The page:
Even though it is the capitol of Montana, its still a pretty small city. We have two high schools, two Starbucks, and two McDonald’s – this is what makes us a major city and not a town, I guess (I’m making that up, I have no idea what qualifies anywhere to be considered a city).

A few months ago I had this really odd dream in which I clearly saw about 2/3 of the story idea for a YA paranormal romance.  This is different for me because I don’t consider paranormal or ghost stories my forte, but I saw it so clearly – even down to the main character’s name and the first line of the book.  And it has stuck with me.

The Helena Cathedral in the Snow
The Helena Cathedral in the Snow

So as I thought through the storyline and what I’d like to do with the project that has literally just fallen into my subconscious, I decided Helena would be the perfect setting for it.  However, this leaves me with some issues.  I usually set my novels in Los Angeles, which is HUGE and I can make stuff up like names of high schools or food joints, etc.  That is harder to do when you’re working with a real life small city…and I hate reading books set places where things DO NOT MAKE SENSE to that location.  My biggest pet peeve is when novelists set stories in L.A. but get things like freeways wrong or say that In-N-Out Burgers come with ketchup (they do not).

So I want to be true to the city – I’m setting the story here for a reason.  On the other hand, I don’t want anyone to be offended if I talk about mean girls that go to Helena High or any number of plot points which I am MAKING UP INSIDE MY HEAD. I don’t know if mean girls go to Helena High and I don’t really care – I’ve asked around and gotten a general lay out of the major student types – but that’s all sort of vague framework.  So, do I use Helena High and just stress that everything is purely fictional (and really, how many people in Helena will likely read this YA paranormal?) or do I risk authenticity and name the rival schools something different than Helena and Capitol?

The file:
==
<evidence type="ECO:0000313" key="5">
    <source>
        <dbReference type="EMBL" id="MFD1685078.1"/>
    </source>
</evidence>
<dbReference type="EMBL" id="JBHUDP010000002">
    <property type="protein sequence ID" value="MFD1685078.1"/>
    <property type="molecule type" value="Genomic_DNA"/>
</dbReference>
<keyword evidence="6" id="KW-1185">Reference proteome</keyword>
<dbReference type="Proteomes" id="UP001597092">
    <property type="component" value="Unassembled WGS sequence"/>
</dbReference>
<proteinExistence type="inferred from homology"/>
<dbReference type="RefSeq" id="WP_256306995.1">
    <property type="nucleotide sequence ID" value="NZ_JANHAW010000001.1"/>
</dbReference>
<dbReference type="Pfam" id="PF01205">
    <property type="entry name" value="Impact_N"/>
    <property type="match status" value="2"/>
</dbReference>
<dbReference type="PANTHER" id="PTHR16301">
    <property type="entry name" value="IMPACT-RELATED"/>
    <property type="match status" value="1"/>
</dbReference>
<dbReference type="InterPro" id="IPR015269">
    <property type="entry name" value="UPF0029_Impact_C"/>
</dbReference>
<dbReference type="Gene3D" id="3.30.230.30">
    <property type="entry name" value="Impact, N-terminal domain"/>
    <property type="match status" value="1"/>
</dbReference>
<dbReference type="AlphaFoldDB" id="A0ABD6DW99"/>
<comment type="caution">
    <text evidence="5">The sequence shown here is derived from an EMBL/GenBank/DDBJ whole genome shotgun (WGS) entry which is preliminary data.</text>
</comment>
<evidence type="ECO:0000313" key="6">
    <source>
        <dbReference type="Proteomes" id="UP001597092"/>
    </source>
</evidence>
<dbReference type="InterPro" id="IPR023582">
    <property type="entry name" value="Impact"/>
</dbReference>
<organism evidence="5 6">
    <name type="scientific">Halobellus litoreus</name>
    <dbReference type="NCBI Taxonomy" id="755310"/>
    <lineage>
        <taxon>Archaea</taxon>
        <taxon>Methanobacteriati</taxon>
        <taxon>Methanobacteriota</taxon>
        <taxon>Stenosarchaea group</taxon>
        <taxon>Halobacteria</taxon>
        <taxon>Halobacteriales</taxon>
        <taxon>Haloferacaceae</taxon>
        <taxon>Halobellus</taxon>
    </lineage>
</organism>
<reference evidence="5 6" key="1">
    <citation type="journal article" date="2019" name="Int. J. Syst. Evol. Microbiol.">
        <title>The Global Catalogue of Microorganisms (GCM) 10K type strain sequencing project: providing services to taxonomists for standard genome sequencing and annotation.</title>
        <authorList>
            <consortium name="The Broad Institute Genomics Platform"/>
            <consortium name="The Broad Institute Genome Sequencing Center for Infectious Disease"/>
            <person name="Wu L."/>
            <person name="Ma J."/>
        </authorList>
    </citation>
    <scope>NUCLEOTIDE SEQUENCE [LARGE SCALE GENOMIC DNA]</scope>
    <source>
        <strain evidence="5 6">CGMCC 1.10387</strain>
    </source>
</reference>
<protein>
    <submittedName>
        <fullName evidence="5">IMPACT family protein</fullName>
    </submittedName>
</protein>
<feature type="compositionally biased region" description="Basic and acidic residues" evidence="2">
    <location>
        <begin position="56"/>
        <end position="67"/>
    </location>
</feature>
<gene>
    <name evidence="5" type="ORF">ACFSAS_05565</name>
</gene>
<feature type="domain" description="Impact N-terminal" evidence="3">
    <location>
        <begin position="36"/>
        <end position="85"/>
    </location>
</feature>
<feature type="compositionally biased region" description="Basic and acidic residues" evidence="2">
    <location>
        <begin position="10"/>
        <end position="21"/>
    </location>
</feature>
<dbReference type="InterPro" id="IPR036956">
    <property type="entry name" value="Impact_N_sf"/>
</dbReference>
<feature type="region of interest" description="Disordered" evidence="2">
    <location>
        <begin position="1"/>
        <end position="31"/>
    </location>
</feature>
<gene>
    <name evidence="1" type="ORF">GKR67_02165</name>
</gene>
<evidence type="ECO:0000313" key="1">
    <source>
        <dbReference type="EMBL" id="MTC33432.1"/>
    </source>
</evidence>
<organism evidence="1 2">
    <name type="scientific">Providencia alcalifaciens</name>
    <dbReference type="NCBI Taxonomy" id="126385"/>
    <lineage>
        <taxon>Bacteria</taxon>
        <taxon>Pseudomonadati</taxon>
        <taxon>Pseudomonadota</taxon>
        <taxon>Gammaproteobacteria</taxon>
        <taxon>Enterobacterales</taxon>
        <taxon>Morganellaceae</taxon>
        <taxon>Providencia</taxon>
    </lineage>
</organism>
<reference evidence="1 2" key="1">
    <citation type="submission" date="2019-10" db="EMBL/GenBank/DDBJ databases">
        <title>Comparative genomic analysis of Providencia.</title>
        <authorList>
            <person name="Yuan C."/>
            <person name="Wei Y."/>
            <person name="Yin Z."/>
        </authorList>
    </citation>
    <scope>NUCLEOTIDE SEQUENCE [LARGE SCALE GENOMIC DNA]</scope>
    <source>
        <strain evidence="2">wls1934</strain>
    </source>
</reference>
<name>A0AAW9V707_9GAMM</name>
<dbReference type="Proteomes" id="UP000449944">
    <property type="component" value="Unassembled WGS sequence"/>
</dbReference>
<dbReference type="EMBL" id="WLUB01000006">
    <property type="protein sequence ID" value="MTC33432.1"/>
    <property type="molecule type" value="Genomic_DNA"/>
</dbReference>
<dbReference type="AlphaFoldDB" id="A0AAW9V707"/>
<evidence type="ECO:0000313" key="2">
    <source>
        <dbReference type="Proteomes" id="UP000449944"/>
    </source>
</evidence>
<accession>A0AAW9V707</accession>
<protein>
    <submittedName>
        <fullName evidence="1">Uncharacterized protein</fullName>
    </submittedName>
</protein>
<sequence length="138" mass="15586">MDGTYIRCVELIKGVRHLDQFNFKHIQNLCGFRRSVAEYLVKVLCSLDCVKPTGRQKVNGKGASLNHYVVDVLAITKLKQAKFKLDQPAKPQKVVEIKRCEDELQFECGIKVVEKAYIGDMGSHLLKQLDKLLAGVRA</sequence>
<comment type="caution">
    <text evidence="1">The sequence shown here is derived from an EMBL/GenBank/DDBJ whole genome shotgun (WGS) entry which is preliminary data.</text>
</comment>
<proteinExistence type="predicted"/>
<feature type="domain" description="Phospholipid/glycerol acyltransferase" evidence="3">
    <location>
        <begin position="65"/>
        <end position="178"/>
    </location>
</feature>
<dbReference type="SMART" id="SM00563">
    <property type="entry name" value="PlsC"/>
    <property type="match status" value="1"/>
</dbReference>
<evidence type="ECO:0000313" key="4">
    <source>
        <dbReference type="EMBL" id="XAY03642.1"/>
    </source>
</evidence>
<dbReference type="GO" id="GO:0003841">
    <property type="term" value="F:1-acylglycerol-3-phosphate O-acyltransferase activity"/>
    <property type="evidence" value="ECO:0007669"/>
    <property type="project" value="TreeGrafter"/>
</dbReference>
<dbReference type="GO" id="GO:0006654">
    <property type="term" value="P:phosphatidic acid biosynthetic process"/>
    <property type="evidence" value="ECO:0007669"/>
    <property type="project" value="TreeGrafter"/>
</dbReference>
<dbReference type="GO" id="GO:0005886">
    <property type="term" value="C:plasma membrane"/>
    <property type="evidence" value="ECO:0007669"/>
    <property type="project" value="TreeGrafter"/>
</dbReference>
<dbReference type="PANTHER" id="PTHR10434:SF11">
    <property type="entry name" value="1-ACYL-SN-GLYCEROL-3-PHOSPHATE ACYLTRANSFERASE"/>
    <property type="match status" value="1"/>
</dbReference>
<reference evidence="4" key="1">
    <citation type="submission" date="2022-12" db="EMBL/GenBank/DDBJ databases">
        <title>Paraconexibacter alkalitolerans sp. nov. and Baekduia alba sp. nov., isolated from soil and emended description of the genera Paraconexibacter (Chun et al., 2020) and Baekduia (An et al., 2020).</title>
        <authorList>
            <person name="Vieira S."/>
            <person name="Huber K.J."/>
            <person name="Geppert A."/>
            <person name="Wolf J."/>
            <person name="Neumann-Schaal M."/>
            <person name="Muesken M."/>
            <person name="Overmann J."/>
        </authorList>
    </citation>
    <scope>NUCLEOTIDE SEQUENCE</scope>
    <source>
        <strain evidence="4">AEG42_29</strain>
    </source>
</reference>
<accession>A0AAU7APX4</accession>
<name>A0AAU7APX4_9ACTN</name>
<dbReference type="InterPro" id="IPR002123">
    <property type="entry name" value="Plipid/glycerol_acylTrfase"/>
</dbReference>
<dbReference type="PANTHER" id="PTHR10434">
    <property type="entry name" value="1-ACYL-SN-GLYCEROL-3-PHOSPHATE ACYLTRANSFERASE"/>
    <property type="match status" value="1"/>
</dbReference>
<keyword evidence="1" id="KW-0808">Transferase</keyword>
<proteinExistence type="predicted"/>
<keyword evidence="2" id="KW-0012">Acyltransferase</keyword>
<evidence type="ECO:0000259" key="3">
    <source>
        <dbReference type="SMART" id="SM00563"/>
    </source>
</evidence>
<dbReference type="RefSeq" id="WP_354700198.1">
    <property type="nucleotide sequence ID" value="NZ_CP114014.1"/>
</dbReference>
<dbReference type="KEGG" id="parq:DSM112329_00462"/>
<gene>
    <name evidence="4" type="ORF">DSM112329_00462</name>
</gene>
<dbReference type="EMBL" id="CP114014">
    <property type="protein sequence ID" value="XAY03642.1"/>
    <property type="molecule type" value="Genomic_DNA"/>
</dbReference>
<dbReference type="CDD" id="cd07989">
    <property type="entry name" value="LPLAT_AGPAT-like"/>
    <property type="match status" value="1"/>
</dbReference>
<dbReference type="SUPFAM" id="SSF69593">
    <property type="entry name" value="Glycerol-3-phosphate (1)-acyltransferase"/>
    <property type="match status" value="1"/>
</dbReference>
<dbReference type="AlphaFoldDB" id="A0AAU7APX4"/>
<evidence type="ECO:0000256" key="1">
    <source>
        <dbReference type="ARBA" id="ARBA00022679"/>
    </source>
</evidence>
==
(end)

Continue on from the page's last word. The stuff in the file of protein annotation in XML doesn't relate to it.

Do you have any thoughts about books set in real places? I’d love to hear your tips on keeping authenticity while protecting the innocent!

Summer of Fairy Tales

Summer is here. Or that’s what the tell me.  So far it has consisted of cold rain storm after cold rain storm for us.  And hail.  And a few rainbows thrown in so we don’t go completely mad.  I am dying for some warm weather!

And this is the last week of June! Nobody panic!  Okay, I am panicking a little bit (just a teeny tiny bit) because I had set June 30th as my goal date for Atone.  I knew at the time that I set it that it was a little unrealistic and life conspired against me in the form of having a medical issue that laid me up for almost 5 weeks.  This definitely put a damper on my schedule.  I am pleased to report, however, that Atone is with my editor.

This means we are really in the final, final stages of getting Atone out.  However, it also means that the release date might be pushed back a few weeks.  I want to make sure to get the best possible product out!

And now for some more fairy tale news!  Hopefully news that’s more fun than “you have to wait longer.”  I’m working on my second collection of fairy tale short stories called Glimpses of Enchantment.  I hope to have it out to you in August.  The best part? The cover is already done!  You may remember that originally Views from the Tower was going to be Glimpses, but halfway through I changed direction and ended up with a collection that needed a different perspective and title.  I’ve been working on a grouping of shorts that really fit the thematic ideas I envision for the title and cover of Glimpses, so I’m excited to get to use this cover!  Here it is in all its gorgeousness: